The cancellation of the Vote on Campus program is an extraordinary mistake
'Politicians seeking victory must remember that when Canadians can’t vote, everyone loses'
I don't know who's going to win this election, but I know who's going to lose.
Every time we vote, young people in the 18-24 age group top the charts for "lowest voter turnout." The problem isn't unique to Canada: democracies across the globe have consistently reported minimal political involvement from young people.
Some believe low youth turnout is caused by apathy, a lack of motivation or interest, or some combination thereof. Others believe young people don't vote because politicians will not cater to a non-voting demographic — as if politicians and youth are engaged in a sort of anti-democracy catch-22.
The truth is far more straightforward. The 18-24s are one of the few demographics whose primary occupation — their education — often requires residing outside of the jurisdiction in which they would normally cast their ballots. And, no matter your age, the science is clear: the further you live from the polls, the less likely you are to vote.
That's why Elections Canada's decision not to open polls on campuses is an extraordinary mistake.
In 2011, 55 per cent of the 18-24s voted. In 2015, they made a record-breaking jump to 67 per cent — a full 12 point increase. What changed?
It wasn't mail-in voting which got young people to turn out, and it certainly wasn't an undiscovered interest in federal politics. Youth voting broke records because of Elections Canada's comprehensive Vote on Campus program, which introduced an entirely new way for students to vote.
For the first time, rather than making the trek back to their home district, voting in an entirely new jurisdiction, or applying for a mail-in ballot, young people on campus could cast a special ballot for their candidate of choice at a specially designated on-campus polling station. The program additionally partnered with educational institutions to promote student voter registration.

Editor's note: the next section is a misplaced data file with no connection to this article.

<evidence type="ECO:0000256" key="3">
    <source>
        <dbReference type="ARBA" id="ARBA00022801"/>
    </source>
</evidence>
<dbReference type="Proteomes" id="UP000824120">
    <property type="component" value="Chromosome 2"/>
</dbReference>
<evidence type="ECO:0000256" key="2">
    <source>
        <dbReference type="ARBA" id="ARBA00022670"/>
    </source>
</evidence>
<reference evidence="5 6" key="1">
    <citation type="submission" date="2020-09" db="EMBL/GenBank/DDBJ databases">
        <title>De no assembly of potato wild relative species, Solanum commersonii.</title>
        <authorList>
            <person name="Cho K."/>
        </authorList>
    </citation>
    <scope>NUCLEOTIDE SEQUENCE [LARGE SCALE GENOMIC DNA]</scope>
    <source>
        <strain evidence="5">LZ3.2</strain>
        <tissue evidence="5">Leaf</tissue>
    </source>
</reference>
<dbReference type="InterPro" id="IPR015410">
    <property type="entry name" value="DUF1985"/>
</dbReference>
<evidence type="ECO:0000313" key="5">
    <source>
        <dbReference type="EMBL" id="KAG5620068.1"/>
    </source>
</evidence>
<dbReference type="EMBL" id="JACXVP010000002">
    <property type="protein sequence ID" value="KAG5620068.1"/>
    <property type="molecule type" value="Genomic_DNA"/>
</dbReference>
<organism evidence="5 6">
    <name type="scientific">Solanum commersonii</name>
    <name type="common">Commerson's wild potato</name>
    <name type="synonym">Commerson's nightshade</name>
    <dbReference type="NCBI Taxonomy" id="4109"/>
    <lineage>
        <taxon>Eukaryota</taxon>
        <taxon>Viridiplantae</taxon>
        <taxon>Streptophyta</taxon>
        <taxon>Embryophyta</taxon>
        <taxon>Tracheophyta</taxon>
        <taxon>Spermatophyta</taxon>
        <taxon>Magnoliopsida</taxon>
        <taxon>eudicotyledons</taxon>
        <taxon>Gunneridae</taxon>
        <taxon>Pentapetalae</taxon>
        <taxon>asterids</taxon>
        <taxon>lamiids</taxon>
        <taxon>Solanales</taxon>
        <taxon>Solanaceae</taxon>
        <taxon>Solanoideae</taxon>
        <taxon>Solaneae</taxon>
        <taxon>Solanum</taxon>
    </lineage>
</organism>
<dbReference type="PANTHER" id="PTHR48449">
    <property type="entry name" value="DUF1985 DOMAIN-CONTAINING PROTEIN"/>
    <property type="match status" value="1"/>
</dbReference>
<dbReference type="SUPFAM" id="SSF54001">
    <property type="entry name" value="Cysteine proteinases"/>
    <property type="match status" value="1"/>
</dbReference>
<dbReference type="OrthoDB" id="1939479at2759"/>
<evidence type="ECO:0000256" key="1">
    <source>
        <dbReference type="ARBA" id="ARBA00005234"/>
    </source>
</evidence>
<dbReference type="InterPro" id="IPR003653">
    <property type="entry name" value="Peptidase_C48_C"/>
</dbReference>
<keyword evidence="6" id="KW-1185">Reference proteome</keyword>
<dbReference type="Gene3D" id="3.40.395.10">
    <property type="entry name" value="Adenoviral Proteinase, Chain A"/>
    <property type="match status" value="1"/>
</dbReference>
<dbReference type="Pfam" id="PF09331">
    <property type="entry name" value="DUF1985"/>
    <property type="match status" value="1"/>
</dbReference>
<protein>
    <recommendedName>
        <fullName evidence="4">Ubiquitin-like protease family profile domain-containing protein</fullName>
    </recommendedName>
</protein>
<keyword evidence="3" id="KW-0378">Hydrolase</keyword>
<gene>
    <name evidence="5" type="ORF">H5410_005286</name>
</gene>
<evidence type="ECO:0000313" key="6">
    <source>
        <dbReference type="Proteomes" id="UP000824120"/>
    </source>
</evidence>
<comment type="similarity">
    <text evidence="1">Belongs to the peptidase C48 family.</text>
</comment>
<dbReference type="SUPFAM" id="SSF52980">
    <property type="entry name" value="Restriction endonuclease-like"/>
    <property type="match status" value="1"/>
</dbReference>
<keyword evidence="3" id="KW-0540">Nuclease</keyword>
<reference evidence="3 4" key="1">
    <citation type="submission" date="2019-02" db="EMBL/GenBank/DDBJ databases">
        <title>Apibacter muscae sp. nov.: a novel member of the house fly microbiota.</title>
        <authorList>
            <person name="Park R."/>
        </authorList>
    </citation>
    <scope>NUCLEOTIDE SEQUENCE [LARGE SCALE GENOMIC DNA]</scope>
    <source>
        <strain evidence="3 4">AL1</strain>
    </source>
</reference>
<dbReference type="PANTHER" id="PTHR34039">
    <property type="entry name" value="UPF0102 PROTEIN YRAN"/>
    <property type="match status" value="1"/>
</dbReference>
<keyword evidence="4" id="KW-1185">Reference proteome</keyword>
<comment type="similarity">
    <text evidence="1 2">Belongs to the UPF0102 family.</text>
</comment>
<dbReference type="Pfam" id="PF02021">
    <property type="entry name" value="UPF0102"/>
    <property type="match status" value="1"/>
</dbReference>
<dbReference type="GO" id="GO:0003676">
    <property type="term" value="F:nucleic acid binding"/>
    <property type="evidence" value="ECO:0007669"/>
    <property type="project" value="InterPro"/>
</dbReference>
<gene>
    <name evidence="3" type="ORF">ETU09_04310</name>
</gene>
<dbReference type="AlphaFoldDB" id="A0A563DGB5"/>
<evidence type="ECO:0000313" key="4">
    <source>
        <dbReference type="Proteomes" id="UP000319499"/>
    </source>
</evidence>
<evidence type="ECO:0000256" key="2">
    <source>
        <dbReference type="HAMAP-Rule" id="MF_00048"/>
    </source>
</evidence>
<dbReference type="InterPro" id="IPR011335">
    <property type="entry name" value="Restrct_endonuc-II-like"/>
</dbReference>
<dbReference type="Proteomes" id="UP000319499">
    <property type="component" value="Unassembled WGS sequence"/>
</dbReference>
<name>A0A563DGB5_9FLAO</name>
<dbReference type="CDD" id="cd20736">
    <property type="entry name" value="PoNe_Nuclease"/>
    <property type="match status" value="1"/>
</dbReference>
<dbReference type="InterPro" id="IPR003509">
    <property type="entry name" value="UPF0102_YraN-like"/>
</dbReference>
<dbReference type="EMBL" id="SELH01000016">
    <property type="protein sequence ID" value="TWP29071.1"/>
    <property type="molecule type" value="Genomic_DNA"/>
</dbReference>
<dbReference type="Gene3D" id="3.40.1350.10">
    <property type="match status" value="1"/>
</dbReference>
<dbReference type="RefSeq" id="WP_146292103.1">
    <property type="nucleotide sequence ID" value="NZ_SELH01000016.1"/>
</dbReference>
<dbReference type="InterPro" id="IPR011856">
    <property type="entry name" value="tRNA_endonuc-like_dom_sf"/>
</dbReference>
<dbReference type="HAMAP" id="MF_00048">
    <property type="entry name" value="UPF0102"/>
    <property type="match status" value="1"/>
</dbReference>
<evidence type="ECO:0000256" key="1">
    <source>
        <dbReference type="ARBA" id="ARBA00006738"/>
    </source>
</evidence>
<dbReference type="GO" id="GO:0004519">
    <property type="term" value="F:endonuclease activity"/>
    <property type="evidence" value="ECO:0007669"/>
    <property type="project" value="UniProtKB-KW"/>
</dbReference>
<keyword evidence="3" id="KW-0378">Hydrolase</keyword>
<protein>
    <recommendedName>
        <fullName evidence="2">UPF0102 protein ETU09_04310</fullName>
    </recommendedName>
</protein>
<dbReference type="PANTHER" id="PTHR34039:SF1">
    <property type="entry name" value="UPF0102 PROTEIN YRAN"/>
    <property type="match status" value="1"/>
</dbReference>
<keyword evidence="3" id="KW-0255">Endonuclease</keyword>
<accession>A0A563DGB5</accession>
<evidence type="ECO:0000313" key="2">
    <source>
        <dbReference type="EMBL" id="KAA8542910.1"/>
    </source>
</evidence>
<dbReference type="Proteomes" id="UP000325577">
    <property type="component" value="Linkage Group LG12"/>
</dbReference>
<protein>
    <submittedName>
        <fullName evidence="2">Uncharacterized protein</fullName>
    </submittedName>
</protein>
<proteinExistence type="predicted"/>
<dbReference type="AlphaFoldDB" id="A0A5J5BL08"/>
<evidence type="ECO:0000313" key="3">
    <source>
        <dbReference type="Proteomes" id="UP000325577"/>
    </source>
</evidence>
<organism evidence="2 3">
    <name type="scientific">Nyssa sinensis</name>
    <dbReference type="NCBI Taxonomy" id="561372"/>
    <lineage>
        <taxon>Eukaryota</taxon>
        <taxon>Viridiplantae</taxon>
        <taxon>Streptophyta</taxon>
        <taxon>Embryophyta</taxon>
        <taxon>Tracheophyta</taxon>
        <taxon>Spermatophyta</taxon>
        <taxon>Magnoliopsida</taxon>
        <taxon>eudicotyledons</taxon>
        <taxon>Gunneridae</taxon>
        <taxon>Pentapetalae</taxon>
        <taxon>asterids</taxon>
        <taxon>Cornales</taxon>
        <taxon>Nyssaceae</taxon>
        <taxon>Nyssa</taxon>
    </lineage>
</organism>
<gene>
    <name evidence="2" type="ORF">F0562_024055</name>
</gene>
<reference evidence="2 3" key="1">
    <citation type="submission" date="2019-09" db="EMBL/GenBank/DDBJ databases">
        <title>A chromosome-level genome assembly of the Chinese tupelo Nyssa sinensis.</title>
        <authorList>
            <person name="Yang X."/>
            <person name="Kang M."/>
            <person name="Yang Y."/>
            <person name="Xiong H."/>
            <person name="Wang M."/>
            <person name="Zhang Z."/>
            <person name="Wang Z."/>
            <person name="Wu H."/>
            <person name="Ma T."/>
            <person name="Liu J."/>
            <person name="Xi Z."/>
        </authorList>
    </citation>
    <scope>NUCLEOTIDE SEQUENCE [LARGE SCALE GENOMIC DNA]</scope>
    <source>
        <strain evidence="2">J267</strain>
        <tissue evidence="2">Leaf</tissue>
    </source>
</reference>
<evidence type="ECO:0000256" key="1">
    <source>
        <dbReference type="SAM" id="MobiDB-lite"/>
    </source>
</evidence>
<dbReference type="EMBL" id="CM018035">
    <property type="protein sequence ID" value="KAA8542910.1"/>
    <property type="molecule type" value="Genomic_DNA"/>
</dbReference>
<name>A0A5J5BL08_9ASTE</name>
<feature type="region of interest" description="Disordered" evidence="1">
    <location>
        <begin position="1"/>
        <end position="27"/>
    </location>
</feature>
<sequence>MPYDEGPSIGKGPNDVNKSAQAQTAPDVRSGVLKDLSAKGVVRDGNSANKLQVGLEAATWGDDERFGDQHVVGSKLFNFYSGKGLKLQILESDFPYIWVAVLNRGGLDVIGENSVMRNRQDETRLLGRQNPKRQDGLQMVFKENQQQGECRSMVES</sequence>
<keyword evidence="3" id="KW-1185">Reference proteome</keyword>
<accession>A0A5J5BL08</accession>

It was notably effective. Elections Canada saw an increase in engagement from the 18-24 age demographic in 2015, and reported that, when asked, nearly a quarter of the electors who cast their ballots through the program said they would not otherwise have voted.
This year, Elections Canada will not be running Vote on Campus, nor have they committed to ensuring regular polling stations will be made easily accessible to students.
In a pandemic during which civic engagement has reached all-time lows across the nation, now is not the time to scrap the only measure in recent history which has markedly improved voter turnout.
New approach needed
Rather, now is the time to look for an all-of-the-above solution to low turnout. Nothing should be taken off the table when fundamental democratic rights are in question.
Elections Canada, and its partners in the private and public sectors, must take an entirely new approach. They should start with reopening polls on campuses — relying not only on the initiatives which worked in the past, but on new and innovative ideas which have yet to be tried.
Controversial solutions to low turnout like internet and universal mail-in voting cannot be dismissed outright.
Access to polls, on-campus or otherwise, should no longer be taken for granted.
Stagnant and declining voter turnout must not be ignored at the expense of voters.
Though young people may lead in low civic engagement, declining turnout isn't just a campus issue. It's a broad-reaching threat to Canada's democracy, leaving no demographic untouched. When the stakes are so high, no Canadian should lack the means to make their voice heard.
This election, politicians seeking victory must remember that when Canadians can't vote, everyone loses.
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